Published… Again… At last!

Yes, here, on Alfie Dog Fiction.  Mine’s the story called Burnt Down.   (You need to scroll down the page to get to it.)  At 0.39p, it’s a steal.

You can’t know how uncomfortable I feel about promoting my own work.  I’m of the generation for whom ‘showing off’ was the worst of all possible sins and who would go to enormous lengths to avoid any form of self-aggrandisement.  If you got a good mark at school, you didn’t dare tell anybody.

Picture taken by Anna Brassey, a lady Victorian traveller. e
Picture taken by Anna Brassey, a lady Victorian traveller. e

We writers can be very lazy, regarding ourselves as arty types, who just want to be left alone to do what we do best – write.  After all our work is so good it will fall off the shelves in Waterstones, won’t it?   In fact,  we won’t need to do anything except pick up the nice fat royalty cheque twice a year.  What a terrible effort that will be!   Come on,  publisher, you do all the publicity.  Publisher, publisher, where are you?  You want me to self-publish?  All right, I can hack  the idea of reformatting my work and uploading it to SmashWords or something, but surely you don’t expect me to go out and tell people about it.  I mean, what are Amazon doing, apart from collecting huge profits (ha ha)?  What, you want me to do book signings in my own town?  And go on Facebook?  And Twitter?  How embarrassing!  I mean, what will people think of little me (Rosemary)?

Fortunately, none of this is necessary for a short story on Alfie Dog Fiction, which is a great site for short stories generally.   Have you ever hoped not to win a competition because you couldn’t hack going public on your writing and your story?  (I have.)  Part of me regards my writing as so personal that I can’t bear to share it.  The other part wants it all just to ‘happen’.

Talking of competitions, the Association of Christian Writers are about to launch a crime-writing comp.   Check the ACW site in January.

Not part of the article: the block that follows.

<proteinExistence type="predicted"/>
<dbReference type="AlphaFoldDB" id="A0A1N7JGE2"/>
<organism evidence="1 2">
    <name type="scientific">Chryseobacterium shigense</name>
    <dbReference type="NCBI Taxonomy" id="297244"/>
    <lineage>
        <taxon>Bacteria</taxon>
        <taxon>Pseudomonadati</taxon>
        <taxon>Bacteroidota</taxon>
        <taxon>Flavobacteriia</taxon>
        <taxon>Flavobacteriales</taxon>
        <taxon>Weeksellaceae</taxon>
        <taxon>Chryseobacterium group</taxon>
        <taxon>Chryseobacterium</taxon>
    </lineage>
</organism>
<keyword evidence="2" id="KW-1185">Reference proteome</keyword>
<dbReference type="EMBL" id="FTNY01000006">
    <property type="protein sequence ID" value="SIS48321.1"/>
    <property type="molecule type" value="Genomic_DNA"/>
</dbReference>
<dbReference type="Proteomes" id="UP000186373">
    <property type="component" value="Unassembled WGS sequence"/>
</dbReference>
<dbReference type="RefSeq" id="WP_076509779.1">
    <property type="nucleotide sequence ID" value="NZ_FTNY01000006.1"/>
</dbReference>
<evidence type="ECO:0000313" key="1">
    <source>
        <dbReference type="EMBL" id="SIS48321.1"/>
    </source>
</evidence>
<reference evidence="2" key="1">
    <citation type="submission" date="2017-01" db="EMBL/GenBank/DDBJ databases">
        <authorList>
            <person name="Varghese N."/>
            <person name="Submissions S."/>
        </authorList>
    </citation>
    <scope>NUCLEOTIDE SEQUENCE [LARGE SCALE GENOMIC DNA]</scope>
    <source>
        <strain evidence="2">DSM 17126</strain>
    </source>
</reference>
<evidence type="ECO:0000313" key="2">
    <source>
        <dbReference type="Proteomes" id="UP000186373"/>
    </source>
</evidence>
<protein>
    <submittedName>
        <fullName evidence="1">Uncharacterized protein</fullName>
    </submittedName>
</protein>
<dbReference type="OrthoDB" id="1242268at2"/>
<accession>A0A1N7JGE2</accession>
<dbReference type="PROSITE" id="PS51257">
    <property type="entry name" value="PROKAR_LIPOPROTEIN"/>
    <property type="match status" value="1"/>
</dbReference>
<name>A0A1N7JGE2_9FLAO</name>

Happy Christmas.  I am not at all prepared, but I will be.  The family start to arrive tomorrow.

To all those whose bloggers I follow, if you’re following me, thank you for all the interesting posts which WordPress sends to me every Monday.   (What a terrible sentence!)  Do keep checking my other blog, Dear Reader.   When I’ve finished this post, I’m going to review The Jazz Files by Fiona Veitch Smith.


Why the Reader Put That Book Down

Good stuff here. A reader tells you what keeps her reading. Do you look for the same things as she does? Personally, I like a bit of good stuff, to share some ‘feel-good’. Why otherwise do you suppose so many detectives have loving families or good circles of friends? But I’m with her on checking facts. I’ve noticed that many writers – particularly – get it wrong when writing about the church and local government, but then that’s two areas I happen to know about. I wonder what other ‘areas of misinformation’ are out there.

Kristen Lamb's Blog


I do a ridiculous amount of reading because it is part of my job as a writer. My job in particular because I blog about craft. I read all genres and go through anywhere from 2-4 books a week. Audible will go bankrupt if I’m ever hit by an ice cream truck.

This said, I think I’m in a fairly good position to guide you guys on pitfalls to avoid from a reader’s POV. These are the mistakes that will have me railing at the heavens and throwing a book across the room…followed by depression because I can never get those wasted hours back.

I just returned a book so bad that I cannot believe I read as much of it as I did. It is a prime example why reviews can be misleading, even good ones.

I finally had to return it because there was just not enough blood…

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The Curious and Little-Known Slang Terms Found in Modern Britain

I haven’t read this myself, because I’ve only just come across the post on Morgen Bailey’s blog, but it sounds like an invaluable writing resource. Thank you, Morgen, Interestingliterature blog and, of course, Susie Dent (author).